There’s a memorable scene in the film Whiplash in which a hardened conservatory conductor asks his prodigious young drum student, “Were you rushing or dragging?” A similar question probably should have been asked in the editing room for Suzanne Bier’s arbitrarily paced Shakespearean soap opera Serena, a “new” film starring Bradley Cooper and Jennifer Lawrence. “New” is quotes because the film was shot back in early 2012 shortly after the duo completed filming the Oscar-winning hit Silver Linings Playbook and right around the same time the first Hunger Games film was blasting Lawrence to the movie star stratosphere. Since then Cooper and Lawrence reunited for 2013’s American Hustle, and Cooper’s star as risen to new levels thanks the gargantuan success of American Sniper.
On paper, Serena couldn’t have hit at a better time. Yet it’s probably best for the careers of both Cooper and Lawrence if few fans actually venture out to see it. Neither actor is terrible, per se, but the but the stuffy period rigidity of Serena plays to the natural strengths of neither performer. Cooper and especially Lawrence look and act as movie stars playing dress-up. The story itself – that of a tumultuous romance in a Depression-era timber hub in the Smokey Mountains – doesn’t do them many favors, at least as rendered by Bier (the Oscar-winning foreign film In a Better World) and written by Christopher Kyle (Alexander). It looks pretty, but it’s awfully chilly, and in truth a bit of a mess – think an undercooked Cold Mountain with a haphazard dash of Macbeth sprinkled on top and you have a general taste for Serena.
Cooper plays George Pemberton, a social climber in the timber and logging business. While a rather unethical business – in the first reel we learn of Pemberton’s dangerous working conditions and his crooked bookkeeping – he’s also a bit of a dreamer and a spin artist. George’s “lost in the clouds” outlook and hollow sense of hubris may be what attracts Serena (Lawrence) to him – their first meeting on horseback finds George stating, “I think we should be married.” The line seems to be meant ironically since Serena isn’t a romantic fairy tale thematically and could almost read as parody of one as a whole; however, the text and filmmaking make it unclear whether it’s intended as a joke or not.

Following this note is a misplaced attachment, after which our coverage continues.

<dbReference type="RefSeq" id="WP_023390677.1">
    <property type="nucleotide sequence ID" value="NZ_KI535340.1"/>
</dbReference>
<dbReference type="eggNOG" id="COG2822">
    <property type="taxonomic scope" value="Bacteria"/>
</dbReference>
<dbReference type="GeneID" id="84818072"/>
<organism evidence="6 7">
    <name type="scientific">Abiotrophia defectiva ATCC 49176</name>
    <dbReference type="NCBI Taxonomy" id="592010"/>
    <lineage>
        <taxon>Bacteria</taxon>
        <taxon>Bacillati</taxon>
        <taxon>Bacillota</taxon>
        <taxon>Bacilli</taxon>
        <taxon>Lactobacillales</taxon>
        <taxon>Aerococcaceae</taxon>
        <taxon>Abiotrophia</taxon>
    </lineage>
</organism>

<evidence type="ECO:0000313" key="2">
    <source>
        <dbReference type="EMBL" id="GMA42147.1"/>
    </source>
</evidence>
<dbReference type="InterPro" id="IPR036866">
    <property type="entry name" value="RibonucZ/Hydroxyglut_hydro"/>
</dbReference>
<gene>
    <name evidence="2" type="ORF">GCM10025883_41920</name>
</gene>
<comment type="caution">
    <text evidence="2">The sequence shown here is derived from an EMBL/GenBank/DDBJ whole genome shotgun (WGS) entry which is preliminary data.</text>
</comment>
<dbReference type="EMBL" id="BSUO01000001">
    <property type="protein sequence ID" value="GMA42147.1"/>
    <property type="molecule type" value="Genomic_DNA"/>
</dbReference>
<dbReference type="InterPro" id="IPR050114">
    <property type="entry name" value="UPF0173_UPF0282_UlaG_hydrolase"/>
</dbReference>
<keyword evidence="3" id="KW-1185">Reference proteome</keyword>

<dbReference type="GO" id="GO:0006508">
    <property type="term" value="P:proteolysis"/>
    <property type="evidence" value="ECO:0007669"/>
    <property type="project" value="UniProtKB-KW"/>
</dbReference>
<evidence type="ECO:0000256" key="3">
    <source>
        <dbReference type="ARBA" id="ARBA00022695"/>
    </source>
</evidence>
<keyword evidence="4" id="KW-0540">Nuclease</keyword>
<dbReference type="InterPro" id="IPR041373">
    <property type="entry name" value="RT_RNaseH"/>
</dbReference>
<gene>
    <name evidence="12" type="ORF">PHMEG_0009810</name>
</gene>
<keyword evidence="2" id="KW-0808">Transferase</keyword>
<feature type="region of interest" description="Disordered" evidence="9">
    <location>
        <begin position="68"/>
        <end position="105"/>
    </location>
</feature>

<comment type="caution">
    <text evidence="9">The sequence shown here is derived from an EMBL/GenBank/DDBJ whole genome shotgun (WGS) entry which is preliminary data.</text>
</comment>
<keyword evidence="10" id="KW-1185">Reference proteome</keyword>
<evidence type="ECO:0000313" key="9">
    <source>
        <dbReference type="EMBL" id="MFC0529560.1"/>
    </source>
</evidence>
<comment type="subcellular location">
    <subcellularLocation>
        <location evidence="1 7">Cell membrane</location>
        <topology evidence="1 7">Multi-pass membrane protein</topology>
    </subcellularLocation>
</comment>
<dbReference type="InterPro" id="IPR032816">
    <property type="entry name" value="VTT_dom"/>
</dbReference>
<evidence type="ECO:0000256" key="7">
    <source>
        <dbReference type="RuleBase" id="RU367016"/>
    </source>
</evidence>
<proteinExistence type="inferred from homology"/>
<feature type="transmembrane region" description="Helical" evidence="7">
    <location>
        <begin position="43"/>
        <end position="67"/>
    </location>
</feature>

Following a brief happy-as-clams montage, the pair become partners in marriage as well as business, and Serena proves quite adept at helping to build George’s budding timber empire. This invites the ire of George’s business colleague Buchanan (David Dencik), who is suspicious of Serena and her interest in such unwomanly things. Serena’s “I can do anything better than you” confidence at the start of the picture warms nearly everyone else though, particularly a sinister ex-con named Galloway (Rhys Ifans). Serena’s pluck and sense of agency – the only part of the character where Lawrence can really shine – as a strong businesswoman in rural late 1920s America would probably make for a strong movie by itself, but, like romance, that’s not really the story here.
Instead, Serena dithers in the twisty, Machiavellian ways George and Serena try to get to the top of the timber world and into the social elite of a country still reeling from the stock market crash. Setting a fairly lethargic pace early on, the film switches gears with twist after twist that eventually start to unravel both George and (particularly) Serena. Serena occupies a strange narrative flow that pits the married couple against one another in lurid ways – so much so that Serena can almost be read as a stiffly refined period version of Gone Girl. The snap is that the filmmaking is so earnest and filled to gills with prestige-soaked refinement, including Morten Soborg’s sumptuous cinematography and Signe Sejlund’s beautiful costumes, that it doesn’t really feel like the filmmakers are acutely aware of the type of movie that they’re making.
Serena was adapted from Ron Rash’s novel, and it may indeed be a very fine book. The shifts in tone and in the motivations of the characters might have more time to coalesce on either an intellectual or an emotional level on the page. George’s everyman sensibilities and the cunning tease of Serena’s character show potential, but Bier and Kyle chose a style which renders stretches of the film as, frankly, a bit silly. For instance, George is obsessed with hunting a phantom panther is surely meant as some sort of symbolic grace note, but prompts unintended laughs.
What the film truly needed was bold stylist to dissect the plot and get beneath the surface its messy characters and screwy narrative. At one point Black Swan director Darren Aronofsky and Angelina Jolie were in talks to make Serena, and that seems likes a step in the right direction. Bier is too tentative to really go all in, which especially encumbers the performers. Cooper is stripped of his charisma but fares slightly better than Lawrence, who is left adrift right when Serena, as a character, should be the focal point. Simply said, the Oscar-winning actress is much too young for the part of a manipulative schemer, all cunning and guile, and much too modern a performer to be effective in the period setting.
The Verdict: 1 out of 5
Beautiful production values aside, the long-delayed Serena is a pretty dreadful film where everything from tone, to character development, to acting performances seems completely out-of-sync. On one hand, director Suzanne Bier appears to be making a refined romantic fable; yet, the twisty, convoluted story inside that fable reads nearly as a parody of the same, an irony may not have totally understood. Bier and team could be accused of both “rushing” and “dragging” as the movie dithers about for long stretches in futile attempts to capture mood, while many of the movie’s twisty reveals ensconced within its labyrinthine plot are left hanging without much purpose.